NXP Semiconductors (NXPI) comes across as a shareholder-friendly investment. Betting against the backdrop in the broader market and the semiconductor downcycle, management has been buying back shares aggressively. At a market cap of $29B, it bought back $4.8B worth of shares in the last twelve months or roughly 15% of shares. Last month, it pledged to buy back another 115M of stock. The $2B windfall from the Qualcomm's (NASDAQ:QCOM) acquisition termination fee funded part of the repurchase. However, looking at NXP's financials, the effort is wasteful. We think that investing because of a generous buyback program is not a viable strategy, especially, when the underlying fundamentals are facing headwinds both internally and externally.
The market was buoyant on the earnings result day on November 1, 2018, bidding up the share price from $75 to $84. In contrary to the market optimism, we felt the company posted average results.
Source: NXP 6-K Nov 2018, Revenue by segments
Q3 results showed that revenue across segments increased by only 3% YoY. Meanwhile, operating profit of $2.4B made the headline look incredibly strong, taking away the $2B cash inflow from the Qualcomm's failed acquisition fee and we have an average bottom-line performance.
Adjusted for this non-recurring profit, Q3 operating margin would have been at 8.6% (versus 6.8% from Q3 last year) and expected to grow sequentially to 9.6% (at mid-point guidance), a small improvement from 8.55% in Q3 in the previous year.
Source: NXP 6-K Nov 2018, Q4 2018 guidance
Overall, NXP posted a fairly robust result and guidance. However, compared to the broader semiconductor industry, NXP performance does not justify a PE multiple of 12 times and FCF multiple of 15 times.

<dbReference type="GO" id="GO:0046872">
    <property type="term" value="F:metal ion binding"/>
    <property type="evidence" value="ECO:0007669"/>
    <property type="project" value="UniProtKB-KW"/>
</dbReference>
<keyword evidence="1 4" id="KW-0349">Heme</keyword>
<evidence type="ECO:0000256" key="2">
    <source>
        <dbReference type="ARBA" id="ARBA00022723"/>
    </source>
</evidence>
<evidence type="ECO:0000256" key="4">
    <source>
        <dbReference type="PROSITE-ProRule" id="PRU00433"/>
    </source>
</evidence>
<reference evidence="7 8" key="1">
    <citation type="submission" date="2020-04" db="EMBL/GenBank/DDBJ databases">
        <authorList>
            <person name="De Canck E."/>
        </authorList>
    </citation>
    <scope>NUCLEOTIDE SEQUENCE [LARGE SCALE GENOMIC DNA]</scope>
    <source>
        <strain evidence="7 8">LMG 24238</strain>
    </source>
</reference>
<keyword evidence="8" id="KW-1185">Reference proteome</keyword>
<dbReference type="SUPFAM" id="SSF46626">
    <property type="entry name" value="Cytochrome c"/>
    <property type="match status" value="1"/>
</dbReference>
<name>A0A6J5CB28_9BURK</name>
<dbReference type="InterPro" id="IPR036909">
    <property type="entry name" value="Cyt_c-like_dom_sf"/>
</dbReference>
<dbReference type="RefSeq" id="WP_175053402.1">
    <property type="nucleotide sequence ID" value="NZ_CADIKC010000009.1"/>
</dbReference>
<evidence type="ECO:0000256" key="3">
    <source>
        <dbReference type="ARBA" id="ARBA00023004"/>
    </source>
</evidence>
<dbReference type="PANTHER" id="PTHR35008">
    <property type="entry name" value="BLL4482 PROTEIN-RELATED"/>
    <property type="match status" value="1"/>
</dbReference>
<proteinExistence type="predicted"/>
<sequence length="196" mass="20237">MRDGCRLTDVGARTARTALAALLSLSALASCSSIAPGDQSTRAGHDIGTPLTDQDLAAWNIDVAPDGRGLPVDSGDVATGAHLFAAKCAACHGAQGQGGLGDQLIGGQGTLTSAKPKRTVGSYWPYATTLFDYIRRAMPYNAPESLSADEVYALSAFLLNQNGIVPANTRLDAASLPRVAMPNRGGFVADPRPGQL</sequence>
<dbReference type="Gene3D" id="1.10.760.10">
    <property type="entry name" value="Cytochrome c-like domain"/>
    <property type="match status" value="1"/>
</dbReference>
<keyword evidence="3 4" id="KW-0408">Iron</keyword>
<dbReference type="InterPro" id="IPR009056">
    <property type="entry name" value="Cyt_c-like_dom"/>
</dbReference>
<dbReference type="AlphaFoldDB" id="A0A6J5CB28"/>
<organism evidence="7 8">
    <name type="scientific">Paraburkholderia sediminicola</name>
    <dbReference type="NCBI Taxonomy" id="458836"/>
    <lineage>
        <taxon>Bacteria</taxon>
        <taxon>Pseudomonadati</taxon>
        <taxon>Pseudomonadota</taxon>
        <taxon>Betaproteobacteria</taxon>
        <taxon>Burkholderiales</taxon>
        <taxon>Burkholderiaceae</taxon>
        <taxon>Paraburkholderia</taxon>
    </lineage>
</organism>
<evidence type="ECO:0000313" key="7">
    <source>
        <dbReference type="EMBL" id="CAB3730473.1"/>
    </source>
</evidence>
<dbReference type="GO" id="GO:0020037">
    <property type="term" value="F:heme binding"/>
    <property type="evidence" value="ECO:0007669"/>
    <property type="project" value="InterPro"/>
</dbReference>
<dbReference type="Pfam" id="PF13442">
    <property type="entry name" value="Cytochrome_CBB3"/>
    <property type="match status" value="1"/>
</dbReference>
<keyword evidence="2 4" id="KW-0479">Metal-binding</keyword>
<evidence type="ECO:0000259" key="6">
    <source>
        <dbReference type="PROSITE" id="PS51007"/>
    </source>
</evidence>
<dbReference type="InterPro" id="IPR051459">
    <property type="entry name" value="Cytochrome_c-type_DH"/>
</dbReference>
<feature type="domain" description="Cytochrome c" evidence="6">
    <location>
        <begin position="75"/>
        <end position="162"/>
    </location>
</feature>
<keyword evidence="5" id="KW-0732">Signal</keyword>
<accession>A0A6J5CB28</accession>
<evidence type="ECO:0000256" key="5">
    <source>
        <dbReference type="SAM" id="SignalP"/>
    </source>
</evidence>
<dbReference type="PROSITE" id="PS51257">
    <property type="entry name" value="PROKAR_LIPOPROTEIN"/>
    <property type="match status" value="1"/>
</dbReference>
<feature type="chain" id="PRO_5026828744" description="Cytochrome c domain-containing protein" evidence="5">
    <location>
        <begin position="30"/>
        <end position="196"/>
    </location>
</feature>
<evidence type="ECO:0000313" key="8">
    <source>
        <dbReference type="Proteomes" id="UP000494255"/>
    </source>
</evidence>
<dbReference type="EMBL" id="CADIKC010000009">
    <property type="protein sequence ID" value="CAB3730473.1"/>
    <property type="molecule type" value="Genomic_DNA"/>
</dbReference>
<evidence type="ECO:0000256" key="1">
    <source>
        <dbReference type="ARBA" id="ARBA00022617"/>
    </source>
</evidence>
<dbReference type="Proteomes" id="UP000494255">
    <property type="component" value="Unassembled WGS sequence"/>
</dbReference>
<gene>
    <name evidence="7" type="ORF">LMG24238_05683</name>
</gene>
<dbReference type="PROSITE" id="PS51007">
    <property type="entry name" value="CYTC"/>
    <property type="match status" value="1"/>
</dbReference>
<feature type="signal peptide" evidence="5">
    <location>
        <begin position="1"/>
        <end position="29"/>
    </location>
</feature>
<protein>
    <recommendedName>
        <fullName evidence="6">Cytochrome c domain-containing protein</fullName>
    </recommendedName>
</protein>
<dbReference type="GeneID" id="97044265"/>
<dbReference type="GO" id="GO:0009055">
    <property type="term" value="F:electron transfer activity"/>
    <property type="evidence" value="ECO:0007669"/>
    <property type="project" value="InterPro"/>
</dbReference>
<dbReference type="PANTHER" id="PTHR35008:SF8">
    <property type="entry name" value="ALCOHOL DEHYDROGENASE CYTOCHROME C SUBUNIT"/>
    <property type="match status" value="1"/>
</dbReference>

Average operating margins and FCF
NXP gross margins in the past five years had a range between 45-51%; going forward, the management wants to achieve close to 55%. Operating margins were between 5-18%. The latest figure in Q3 was 8.6% and expected to be 9.6% in Q4, so NXP is performing at the lower end of the spectrum compared to the last five years.
Even with the higher expected levels of 55% in gross and 9.6% in operating margin, NXP still trails far behind competitors. As we know Micron (MU) well and also believe it to be an excellent investment in the semiconductors industry, we will use their financials to compare with NXP.
Micron gross margin and operating margin have not been as high as NXP in the past; however, in recent years, they have achieved TTM rates at 59% and 49% respectively. These levels are substantially higher than NXP. One reason is NXP produces lower margin memory and storage solutions. The other reason is due to the downward cycle of the industry, and NXP has been performing less impressively.
Moving on to free cash flow (FCF), Qualcomm acquisition termination fee of $2B undoubtedly boosted NXP cash level, however, on a recurring basis, NXP is expected to generate below $2B mark annually. The figure equates to about a 20% FCF yield. Meanwhile, Micron with around $8.5B produces a 28% FCF yield. In any industry, NXP's FCF level would be considered impressive. However, in semiconductor, NXP trails far behind the industry standard.
If we pick the adjusted FCF number for Q3, which was $620M, it is lower than Q3 of the previous year.
Strong financial health